Applying for a school place after you move to Northern Ireland
When you arrive in Northern Ireland contact the Education Authority to find out more information about applying for a primary school place.
Find out more about applying for a primary school place for your child on the Education Authority Website
Children who have completed year 7 in primary school move on the Post-Primary School usually at age 11.
Transferring to a post-primary school
Parents and guardians of children in year seven at primary school apply for their child’s post-primary place. They fill in the Transfer form and must list at least four schools, including a non-grammar school. Your child isn't guaranteed a place at a particular type of post-primary school.
Choosing a School
To help with your choice of school you can ask post-primary schools for their prospectus and if they have an open day or night. At school open events, you can learn more about a school and meet the staff and the principal. Schools usually advertise their open events in local newspapers.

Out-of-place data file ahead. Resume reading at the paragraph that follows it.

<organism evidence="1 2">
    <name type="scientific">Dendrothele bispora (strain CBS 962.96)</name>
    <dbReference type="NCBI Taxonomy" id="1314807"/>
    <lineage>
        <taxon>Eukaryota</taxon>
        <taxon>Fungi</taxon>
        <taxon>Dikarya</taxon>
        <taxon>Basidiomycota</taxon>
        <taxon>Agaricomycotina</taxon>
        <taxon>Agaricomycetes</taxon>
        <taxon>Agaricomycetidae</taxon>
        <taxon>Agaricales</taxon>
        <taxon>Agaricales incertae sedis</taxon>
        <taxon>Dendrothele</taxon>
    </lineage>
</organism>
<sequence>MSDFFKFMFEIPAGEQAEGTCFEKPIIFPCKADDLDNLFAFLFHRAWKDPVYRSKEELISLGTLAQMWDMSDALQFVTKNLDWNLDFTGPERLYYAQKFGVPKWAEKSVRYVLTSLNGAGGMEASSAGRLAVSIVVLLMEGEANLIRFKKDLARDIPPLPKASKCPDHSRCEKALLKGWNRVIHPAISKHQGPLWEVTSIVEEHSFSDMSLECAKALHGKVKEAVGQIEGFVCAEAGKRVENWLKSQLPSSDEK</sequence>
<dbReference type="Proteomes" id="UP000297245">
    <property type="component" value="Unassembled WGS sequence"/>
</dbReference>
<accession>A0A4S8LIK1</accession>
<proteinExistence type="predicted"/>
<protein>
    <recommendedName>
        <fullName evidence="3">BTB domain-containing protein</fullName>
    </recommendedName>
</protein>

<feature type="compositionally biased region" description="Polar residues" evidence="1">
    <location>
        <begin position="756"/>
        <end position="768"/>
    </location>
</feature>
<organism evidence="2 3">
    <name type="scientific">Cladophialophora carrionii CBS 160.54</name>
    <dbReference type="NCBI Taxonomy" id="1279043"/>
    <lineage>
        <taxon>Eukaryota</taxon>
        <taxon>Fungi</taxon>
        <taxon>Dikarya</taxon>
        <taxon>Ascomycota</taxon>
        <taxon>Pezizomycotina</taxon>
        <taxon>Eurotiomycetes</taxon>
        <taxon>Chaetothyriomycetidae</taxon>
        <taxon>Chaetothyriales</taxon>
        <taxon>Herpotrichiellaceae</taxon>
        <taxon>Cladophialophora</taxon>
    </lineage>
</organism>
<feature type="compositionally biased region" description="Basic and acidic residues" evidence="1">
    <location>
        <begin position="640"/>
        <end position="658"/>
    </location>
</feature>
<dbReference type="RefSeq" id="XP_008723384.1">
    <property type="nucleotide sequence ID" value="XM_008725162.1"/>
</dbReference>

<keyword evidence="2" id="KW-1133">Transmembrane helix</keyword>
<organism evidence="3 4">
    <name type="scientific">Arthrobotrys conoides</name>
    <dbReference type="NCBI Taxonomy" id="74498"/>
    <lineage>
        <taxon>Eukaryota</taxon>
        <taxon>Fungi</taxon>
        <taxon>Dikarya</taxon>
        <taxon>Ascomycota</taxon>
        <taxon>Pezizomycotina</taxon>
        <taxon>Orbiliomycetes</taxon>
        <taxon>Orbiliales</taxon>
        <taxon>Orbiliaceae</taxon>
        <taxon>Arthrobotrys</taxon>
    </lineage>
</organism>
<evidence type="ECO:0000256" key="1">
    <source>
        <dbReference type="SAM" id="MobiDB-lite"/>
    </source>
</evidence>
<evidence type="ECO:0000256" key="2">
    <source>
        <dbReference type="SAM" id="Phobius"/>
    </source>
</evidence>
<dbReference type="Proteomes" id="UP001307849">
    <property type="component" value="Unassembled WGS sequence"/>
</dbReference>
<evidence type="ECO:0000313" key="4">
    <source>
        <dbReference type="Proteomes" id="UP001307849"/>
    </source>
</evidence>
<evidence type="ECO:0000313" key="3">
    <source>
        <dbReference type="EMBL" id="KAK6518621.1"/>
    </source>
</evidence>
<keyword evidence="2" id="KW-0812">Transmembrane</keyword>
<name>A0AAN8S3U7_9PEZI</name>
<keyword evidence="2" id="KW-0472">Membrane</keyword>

You can find out how many places are available at each school and learn more about admissions criteria they use if the school receives more applications than places they have available.
Filling in your child’s Transfer application
Before you list a school on the Transfer application, read the school’s admission criteria. You should make sure you understand what’s needed by the schools you list. You’re responsible for giving accurate and relevant information on the Transfer Form. This allows the schools you listed to consider your child’s application.
Information schools might want
On the Transfer application, a post-primary school can ask if your child:
- has any brothers or sisters at the school you’re applying to
- is the eldest child, only child or eldest boy or girl in the family
- is registered as entitled to free school meals
Applying for Grammar School in Northern Ireland
Most Grammar Schools in Northern Ireland require children to take a Transfer Test as part of their admissions process. There are two different transfer tests, they are commonly known as the AQE and the GL.